McDonald’s and Toy Lawsuit: Social Media’s Impact

By Jamie Pert - Jun 23, 2010

Over the years McDonalds marketing strategies have been questioned by many, however we are hearing that the Center for Science in the Public Interest may file a suit against the fast-food restaurant giant due to the ways they market products towards children, this particular case has resulted in a huge response on Facebook.

The suit basically claims that by giving children toys with their happy meals they are in affect ‘handing out candy to children’, meaning they are using a child’s desire for toys to promote bad eating habits, which can last a lifetime, you can find out more about the lawsuit here, for now we will concentrate on the huge response this matter has received on social networking websites.

The Center for Science in the Public Interest (CSPI) have their own Facebook page here, lots of unhappy Facebook users seem critical of the potential lawsuit, an extract from a wall post from Amanda Roberts LaRosa says “McDonalds is not luring children, they are luring adults who lack parenting skills”, whereas another Facebook user states that “McDonalds is a faceless corporation that makes a profit from selling something that harms people”.

It is not just Facebook which publicizes consumer opinions, ABCNews’ recent article has proved to be very popular, so much so that it has received hundreds of retweets and 181 comments (at the time of this post), without social media there would be no easy way for consumers to have their voices heard, also retweets allow Twitter users to share one story to thousands of other Twitter users at the click of a button.

Do you think social media has a positive impact on matters of public interest?

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Also See: Mcdonald’s Monopoly 2017 rare stickers with prize list

  • Debbie

    I want to know why Mcdonald's is the only Fast Food Corporation being targeted. Practically all fast food restaurants have followed in Mcdonald's foot steps and offer kids meals. Why are none of these other fast food chains being addressed?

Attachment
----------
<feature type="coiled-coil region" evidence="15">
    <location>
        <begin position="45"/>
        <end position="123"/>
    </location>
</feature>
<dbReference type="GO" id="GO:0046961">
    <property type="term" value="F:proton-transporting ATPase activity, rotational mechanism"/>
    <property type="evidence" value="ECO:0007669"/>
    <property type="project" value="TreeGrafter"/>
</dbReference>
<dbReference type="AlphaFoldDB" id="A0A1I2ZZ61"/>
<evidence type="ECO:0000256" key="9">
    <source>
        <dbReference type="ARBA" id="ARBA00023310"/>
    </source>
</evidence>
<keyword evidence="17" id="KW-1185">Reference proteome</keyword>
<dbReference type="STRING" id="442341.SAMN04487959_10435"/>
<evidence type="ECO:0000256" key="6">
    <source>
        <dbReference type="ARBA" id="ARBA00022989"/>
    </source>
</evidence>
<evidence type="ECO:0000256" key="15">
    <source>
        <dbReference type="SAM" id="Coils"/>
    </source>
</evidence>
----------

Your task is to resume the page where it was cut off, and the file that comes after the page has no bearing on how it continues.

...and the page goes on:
• LuSinDa

    You hit the nail on the head, I couldn't have said it any better.

  • tpo211112

    REALLY? how riduculous. So they give toys – what about restaurants that give free dessert to kids, what about other fast food chains that give prizes. Even better how about holding the parents accountable for saying no – & limiting the amount of McDonalds their children eat. I personally have gone to McDonalds with my kids sometimes just to get "a snack" apple dippers or yogurt parfait & a drink & the toy which can be purchased without buying a happy meal. Parents really need to stop trying to find a big expensive corporation to blame for their childs behavior or weight issues & start looking at what they as parents are allowing. A happy meal now & again is not the problem with kids becoming obese or over weight – it goes way beyond that and the lack of control that people have is their own issue, not McDonalds.

  • Debbie

    If they are going to try to force Mcdonald's to take away their kid's meals, what about Burger King, Wendy's and every other fast food restaurant that offers the kids meals? At least the portion size of the kid's meal is much better than all the ridiculously oversized portions of the adult meals offered by all restaurants. It's not the food making people obese as much as the frequency and portions and then all the fattening desserts!! Kid's don't eat the toys!! And the parents have the final say so about whether they take the kid's for fast foods or spend a few extra minutes of their day planning healthy meals at home. The parents that are continuously taking their kids to fast food as a convenience for them are also the ones that are overweight. Duh! The parents aren't manipulated to take their kids to Mcdonalds. They are just too lazy or unconcerned to cook!!! This is ridiculous.

  • goreadd

    Should they also have a lawsuit against our congress, a first grader has only one recess a day outside and one day of PE a week. The schools have been cut so much that they have eliminated all non teaching activities that we now ask a 5 year old to stay in a classroom for six hours with 20 recess for the whole day. It sounds like the schools are teaching OBESITY. We as tax payers are ultimately responsible.

  • Liloleladi

    Parents control child intake not advertisers. My kids loved the toys at McDonalds. I loved the price so on the rare times we went out to eat on a slim budget… McDonalds fit the bill. People should not blame companies for their bad parenting skills or behavior of their kids. I weigh 90 pounds and love Coca Cola and resent anyone would talk about taxing it as a "obesity" drink. Reasonable folks should not be denied or taxes for others lack of judgement and control.

    • Jill

      Could not have said it better. Parents start parenting!!!